After three years of design, construction and fundraising, the Stoughton Area Veterans Memorial Park is set to be dedicated.
Ceremonies on Saturday, Oct. 14, will include a keynote speech by veteran Duane Broughton, general chairman of the memorial project, as well as performances by the Stoughton High School band before, during and after the ceremony.
The memorial is a joint effort by the Stoughton Veterans of Foreign Wars (VFW) Post 328 and American Legion Post 59, which helped raise $1 million for the project. The park is located on a three-acre plot at the corner of Hwy. B and Country Club Road donated by Oscar and Shirley Linnerud.
Bud Erickson of the Stoughton Area Veterans Memorial Park Steering Committee said funding for the project came from veterans groups, the City of Stoughton, local businesses and industry, church groups and many private donations.
“It has truly been a community effort, from the initial private donation of land on which it is built, to the final installation of all the various park components,” he wrote the Hub in an email last week. “The result is a very special place where people can come to honor and remember those who have served to protect our freedom.”
Erickson said support from the Stoughton community was “absolutely fantastic.”
“It just seemed (like) everyone pitched in,” he said.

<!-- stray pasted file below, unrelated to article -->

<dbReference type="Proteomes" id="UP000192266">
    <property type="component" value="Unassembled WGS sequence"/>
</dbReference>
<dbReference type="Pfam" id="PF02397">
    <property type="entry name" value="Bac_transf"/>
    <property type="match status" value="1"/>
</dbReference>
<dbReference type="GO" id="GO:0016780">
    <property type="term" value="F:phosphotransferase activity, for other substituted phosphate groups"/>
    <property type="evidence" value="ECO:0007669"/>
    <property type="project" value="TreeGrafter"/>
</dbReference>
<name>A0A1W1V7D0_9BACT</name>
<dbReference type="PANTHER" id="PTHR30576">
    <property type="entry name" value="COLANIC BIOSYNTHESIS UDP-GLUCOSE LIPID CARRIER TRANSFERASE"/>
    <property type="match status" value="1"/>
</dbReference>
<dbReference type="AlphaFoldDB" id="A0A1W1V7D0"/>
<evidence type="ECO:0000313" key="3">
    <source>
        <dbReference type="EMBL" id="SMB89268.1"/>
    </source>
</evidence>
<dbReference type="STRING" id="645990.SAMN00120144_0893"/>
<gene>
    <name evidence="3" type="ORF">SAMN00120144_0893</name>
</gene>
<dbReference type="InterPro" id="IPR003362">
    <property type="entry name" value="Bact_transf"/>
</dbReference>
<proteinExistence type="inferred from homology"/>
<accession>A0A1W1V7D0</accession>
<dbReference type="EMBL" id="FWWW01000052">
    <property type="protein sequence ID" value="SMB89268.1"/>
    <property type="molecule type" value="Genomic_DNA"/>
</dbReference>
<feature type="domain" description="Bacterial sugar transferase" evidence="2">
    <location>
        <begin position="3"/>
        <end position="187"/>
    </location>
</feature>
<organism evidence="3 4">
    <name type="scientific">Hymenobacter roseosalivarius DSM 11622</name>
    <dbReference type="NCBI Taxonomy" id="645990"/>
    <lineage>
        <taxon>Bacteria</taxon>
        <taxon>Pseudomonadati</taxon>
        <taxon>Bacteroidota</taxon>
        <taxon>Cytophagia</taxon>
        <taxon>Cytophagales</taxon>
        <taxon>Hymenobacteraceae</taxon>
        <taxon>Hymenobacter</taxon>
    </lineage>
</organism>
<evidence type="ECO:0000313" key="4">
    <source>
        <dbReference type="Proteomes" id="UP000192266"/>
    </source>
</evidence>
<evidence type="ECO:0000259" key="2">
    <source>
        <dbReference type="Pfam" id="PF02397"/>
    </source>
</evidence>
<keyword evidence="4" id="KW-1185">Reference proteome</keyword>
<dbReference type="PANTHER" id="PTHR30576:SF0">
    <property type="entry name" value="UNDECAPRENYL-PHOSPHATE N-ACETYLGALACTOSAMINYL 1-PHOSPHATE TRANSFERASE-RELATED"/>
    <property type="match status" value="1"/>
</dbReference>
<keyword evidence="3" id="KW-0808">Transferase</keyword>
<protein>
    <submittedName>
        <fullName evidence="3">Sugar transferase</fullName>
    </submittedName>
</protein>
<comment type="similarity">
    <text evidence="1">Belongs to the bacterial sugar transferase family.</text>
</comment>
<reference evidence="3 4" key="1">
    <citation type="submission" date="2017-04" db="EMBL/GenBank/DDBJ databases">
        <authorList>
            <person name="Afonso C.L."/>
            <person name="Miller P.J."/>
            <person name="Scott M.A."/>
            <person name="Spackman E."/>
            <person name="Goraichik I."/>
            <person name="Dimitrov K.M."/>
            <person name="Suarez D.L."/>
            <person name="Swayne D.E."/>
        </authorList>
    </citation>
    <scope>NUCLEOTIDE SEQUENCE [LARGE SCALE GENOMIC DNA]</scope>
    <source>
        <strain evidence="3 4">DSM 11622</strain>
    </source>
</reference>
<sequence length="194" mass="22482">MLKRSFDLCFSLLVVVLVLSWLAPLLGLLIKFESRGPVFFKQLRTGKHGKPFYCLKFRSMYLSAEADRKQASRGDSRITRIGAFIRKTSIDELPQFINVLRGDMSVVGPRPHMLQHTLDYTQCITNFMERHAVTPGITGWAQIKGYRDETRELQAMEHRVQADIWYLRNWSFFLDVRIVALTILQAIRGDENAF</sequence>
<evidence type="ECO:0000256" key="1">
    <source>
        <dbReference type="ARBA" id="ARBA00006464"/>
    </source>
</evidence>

Years in the making
The Legion and VFW had talked about a memorial project for several years, Erickson said, but those discussions hadn’t led to much before a few years ago, when they heard veterans in the Brooklyn area were raising money for a similar project.
“Duane (Broughton) said to me, ‘If Brooklyn can do it, so can we,’’ Erickson recalled.
With that, the group was off, with members visiting memorials in Wisconsin, Illinois, Iowa and Minnesota. They began forming a list of objectives, which included four points: honoring all Stoughton area military veterans, educating youth that “Freedom is not free,” commemorating significant events in U.S. military history, and making the memorial a destination point for visitors as a reminder to future generations of the sacrifices of veterans to defend our freedoms, our values and our way of life.
Before long, the park started taking shape, with excavation beginning in February 2016. It has several distinct features, including an ornamental wrought iron archway supported by granite pillars leading to a promenade with flags of the six branches of the U.S. military flying on 20-foot poles.
Twelve pillars with text and engraved images depict significant events in the history of the U.S. military, and inlaid in the promenade are pavers recognizing veterans from all branches of service.
Within the promenade are 38 granite benches, which surround the park’s center, where a bronze statue of an eagle sits atop a large, pentagonal centerpiece listing the names of 176 Stoughton-area service men and women killed in action.
A series of black granite markers engraved with the names of more than 5,500 Stoughton-area veterans radiates from the centerpiece.
Erickson said committee members believe the memorial “far exceeds our expectations.”
“It is a beautiful, some would say awesome, site,” he said. “Even now, before the dedication, there is a constant stream of visitors.”
Erickson said that parking and seating could be an issue for the ceremony, and suggested carpooling to the event. Shuttle buses will run to the park site from Lake View Church and River Bluff School, beginning at 9:30 a.m. and running until 1:30 p.m.